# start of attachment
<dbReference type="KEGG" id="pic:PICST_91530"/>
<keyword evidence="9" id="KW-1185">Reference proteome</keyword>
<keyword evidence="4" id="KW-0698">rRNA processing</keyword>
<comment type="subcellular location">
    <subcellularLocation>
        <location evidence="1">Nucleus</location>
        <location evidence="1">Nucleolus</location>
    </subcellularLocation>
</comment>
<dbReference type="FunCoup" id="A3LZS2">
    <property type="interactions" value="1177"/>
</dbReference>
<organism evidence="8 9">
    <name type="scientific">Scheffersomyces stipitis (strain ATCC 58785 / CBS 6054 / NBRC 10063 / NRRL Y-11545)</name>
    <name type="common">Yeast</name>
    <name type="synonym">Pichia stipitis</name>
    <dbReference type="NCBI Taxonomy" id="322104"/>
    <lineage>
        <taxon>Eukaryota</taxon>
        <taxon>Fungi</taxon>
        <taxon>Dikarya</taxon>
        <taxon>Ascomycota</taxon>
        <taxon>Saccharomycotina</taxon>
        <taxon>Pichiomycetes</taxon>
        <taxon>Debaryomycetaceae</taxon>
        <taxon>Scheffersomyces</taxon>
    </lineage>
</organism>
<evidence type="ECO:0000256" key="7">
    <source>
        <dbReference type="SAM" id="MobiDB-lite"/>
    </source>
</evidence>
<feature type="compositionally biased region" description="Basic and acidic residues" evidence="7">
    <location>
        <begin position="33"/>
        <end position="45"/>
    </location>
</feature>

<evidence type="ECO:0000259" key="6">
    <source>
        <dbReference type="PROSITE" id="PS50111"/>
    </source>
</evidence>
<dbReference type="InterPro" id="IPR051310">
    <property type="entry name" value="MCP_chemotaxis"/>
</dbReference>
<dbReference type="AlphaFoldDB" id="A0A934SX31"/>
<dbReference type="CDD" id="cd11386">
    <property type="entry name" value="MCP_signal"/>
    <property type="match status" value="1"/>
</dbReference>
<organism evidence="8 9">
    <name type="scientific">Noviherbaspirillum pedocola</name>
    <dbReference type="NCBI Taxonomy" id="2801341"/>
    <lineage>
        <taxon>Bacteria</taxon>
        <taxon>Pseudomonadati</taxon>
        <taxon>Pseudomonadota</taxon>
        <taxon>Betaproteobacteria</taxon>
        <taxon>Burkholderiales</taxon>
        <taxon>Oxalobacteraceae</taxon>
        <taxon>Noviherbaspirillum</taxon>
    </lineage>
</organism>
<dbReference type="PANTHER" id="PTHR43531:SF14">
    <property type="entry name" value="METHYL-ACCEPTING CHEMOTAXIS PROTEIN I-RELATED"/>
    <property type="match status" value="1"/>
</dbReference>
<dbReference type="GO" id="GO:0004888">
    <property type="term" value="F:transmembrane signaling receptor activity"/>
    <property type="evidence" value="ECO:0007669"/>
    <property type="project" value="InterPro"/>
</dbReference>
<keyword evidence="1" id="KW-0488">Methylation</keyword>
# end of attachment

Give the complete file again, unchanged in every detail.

<dbReference type="KEGG" id="pic:PICST_91530"/>
<keyword evidence="9" id="KW-1185">Reference proteome</keyword>
<keyword evidence="4" id="KW-0698">rRNA processing</keyword>
<comment type="subcellular location">
    <subcellularLocation>
        <location evidence="1">Nucleus</location>
        <location evidence="1">Nucleolus</location>
    </subcellularLocation>
</comment>
<dbReference type="FunCoup" id="A3LZS2">
    <property type="interactions" value="1177"/>
</dbReference>
<organism evidence="8 9">
    <name type="scientific">Scheffersomyces stipitis (strain ATCC 58785 / CBS 6054 / NBRC 10063 / NRRL Y-11545)</name>
    <name type="common">Yeast</name>
    <name type="synonym">Pichia stipitis</name>
    <dbReference type="NCBI Taxonomy" id="322104"/>
    <lineage>
        <taxon>Eukaryota</taxon>
        <taxon>Fungi</taxon>
        <taxon>Dikarya</taxon>
        <taxon>Ascomycota</taxon>
        <taxon>Saccharomycotina</taxon>
        <taxon>Pichiomycetes</taxon>
        <taxon>Debaryomycetaceae</taxon>
        <taxon>Scheffersomyces</taxon>
    </lineage>
</organism>
<evidence type="ECO:0000256" key="7">
    <source>
        <dbReference type="SAM" id="MobiDB-lite"/>
    </source>
</evidence>
<feature type="compositionally biased region" description="Basic and acidic residues" evidence="7">
    <location>
        <begin position="33"/>
        <end position="45"/>
    </location>
</feature>

<evidence type="ECO:0000259" key="6">
    <source>
        <dbReference type="PROSITE" id="PS50111"/>
    </source>
</evidence>
<dbReference type="InterPro" id="IPR051310">
    <property type="entry name" value="MCP_chemotaxis"/>
</dbReference>
<dbReference type="AlphaFoldDB" id="A0A934SX31"/>
<dbReference type="CDD" id="cd11386">
    <property type="entry name" value="MCP_signal"/>
    <property type="match status" value="1"/>
</dbReference>
<organism evidence="8 9">
    <name type="scientific">Noviherbaspirillum pedocola</name>
    <dbReference type="NCBI Taxonomy" id="2801341"/>
    <lineage>
        <taxon>Bacteria</taxon>
        <taxon>Pseudomonadati</taxon>
        <taxon>Pseudomonadota</taxon>
        <taxon>Betaproteobacteria</taxon>
        <taxon>Burkholderiales</taxon>
        <taxon>Oxalobacteraceae</taxon>
        <taxon>Noviherbaspirillum</taxon>
    </lineage>
</organism>
<dbReference type="PANTHER" id="PTHR43531:SF14">
    <property type="entry name" value="METHYL-ACCEPTING CHEMOTAXIS PROTEIN I-RELATED"/>
    <property type="match status" value="1"/>
</dbReference>
<dbReference type="GO" id="GO:0004888">
    <property type="term" value="F:transmembrane signaling receptor activity"/>
    <property type="evidence" value="ECO:0007669"/>
    <property type="project" value="InterPro"/>
</dbReference>
<keyword evidence="1" id="KW-0488">Methylation</keyword>